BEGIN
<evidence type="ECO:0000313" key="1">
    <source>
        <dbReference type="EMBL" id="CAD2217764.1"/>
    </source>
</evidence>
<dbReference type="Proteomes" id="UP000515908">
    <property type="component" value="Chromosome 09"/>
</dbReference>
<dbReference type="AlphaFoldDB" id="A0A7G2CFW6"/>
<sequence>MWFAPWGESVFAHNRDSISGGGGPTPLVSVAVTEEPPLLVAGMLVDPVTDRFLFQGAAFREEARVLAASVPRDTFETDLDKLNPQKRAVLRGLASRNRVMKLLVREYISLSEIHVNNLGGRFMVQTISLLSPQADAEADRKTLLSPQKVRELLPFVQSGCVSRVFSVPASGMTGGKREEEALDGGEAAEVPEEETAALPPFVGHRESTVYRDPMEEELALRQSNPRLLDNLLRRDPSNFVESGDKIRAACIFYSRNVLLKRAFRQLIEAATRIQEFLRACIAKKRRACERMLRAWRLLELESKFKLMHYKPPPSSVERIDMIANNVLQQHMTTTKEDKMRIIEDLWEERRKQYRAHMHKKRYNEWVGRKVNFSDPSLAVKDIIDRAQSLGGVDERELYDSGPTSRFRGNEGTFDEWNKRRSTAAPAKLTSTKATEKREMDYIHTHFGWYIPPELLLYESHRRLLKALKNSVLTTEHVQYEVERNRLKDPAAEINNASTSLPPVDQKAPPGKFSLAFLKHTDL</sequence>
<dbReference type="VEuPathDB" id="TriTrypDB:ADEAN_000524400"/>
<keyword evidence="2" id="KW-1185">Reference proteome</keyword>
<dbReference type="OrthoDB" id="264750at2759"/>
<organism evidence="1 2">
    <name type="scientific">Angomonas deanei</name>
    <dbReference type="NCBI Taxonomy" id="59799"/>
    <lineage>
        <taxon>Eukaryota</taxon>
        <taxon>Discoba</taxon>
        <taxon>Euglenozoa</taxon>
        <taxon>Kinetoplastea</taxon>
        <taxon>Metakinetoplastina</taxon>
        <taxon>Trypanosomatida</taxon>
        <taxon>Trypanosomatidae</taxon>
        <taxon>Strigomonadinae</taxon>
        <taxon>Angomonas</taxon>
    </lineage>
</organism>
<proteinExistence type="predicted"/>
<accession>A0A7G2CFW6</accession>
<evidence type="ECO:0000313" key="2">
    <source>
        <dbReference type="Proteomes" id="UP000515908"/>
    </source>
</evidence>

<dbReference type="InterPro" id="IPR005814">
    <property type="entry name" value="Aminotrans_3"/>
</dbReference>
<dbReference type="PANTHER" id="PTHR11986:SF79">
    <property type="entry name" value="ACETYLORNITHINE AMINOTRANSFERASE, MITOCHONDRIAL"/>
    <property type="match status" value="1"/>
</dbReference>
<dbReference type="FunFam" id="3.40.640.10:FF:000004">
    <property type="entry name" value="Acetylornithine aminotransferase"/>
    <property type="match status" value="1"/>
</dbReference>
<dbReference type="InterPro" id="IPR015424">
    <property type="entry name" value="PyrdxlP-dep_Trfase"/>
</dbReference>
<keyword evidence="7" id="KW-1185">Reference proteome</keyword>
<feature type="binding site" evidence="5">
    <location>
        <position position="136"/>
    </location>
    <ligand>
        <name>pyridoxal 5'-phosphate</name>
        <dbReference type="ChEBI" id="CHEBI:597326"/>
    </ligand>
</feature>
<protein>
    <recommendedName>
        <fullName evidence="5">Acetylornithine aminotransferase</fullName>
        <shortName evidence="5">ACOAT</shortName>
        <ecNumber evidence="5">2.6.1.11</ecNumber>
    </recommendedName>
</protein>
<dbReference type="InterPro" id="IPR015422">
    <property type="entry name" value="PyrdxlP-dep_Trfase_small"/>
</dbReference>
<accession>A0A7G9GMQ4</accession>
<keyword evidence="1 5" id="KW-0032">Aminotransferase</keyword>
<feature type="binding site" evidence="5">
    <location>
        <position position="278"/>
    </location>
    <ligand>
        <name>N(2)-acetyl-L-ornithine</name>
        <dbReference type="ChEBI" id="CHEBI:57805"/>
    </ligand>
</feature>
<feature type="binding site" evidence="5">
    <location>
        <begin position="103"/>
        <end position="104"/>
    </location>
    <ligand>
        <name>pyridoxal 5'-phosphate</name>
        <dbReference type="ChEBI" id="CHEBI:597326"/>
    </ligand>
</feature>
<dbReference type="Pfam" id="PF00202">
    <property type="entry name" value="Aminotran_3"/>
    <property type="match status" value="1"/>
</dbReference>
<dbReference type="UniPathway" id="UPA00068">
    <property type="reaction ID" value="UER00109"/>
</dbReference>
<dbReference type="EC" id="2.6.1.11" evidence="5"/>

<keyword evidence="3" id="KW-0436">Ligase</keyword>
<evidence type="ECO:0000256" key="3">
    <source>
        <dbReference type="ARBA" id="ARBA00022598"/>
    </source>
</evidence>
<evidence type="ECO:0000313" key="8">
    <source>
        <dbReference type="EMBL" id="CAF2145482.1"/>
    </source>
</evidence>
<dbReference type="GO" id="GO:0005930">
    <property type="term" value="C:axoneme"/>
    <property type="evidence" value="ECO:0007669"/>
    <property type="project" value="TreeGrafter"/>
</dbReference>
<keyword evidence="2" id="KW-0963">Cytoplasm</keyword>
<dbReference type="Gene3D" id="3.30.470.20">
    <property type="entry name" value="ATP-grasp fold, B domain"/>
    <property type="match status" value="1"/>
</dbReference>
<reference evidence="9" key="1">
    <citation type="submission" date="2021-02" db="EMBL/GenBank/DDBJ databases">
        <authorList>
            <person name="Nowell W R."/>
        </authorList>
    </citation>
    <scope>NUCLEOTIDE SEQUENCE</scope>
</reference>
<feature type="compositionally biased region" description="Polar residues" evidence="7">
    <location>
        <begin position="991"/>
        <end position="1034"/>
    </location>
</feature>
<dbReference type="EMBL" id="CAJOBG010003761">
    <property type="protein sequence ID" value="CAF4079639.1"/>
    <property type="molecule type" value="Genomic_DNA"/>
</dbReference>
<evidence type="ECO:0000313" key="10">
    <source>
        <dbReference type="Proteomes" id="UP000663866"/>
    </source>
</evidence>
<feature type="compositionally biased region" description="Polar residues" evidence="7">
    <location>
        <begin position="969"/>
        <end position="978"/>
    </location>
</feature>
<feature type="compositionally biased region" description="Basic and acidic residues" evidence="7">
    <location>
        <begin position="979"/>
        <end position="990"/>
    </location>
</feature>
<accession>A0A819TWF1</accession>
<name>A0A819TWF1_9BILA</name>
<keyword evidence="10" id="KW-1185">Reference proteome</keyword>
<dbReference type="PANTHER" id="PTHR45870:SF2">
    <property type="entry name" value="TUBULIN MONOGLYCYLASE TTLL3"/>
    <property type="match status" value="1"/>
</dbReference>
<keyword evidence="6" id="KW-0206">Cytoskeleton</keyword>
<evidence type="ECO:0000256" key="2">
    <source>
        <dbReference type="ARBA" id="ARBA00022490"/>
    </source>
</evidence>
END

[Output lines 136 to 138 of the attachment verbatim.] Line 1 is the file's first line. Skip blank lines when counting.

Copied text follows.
    <property type="molecule type" value="Genomic_DNA"/>
</dbReference>
<evidence type="ECO:0000313" key="10">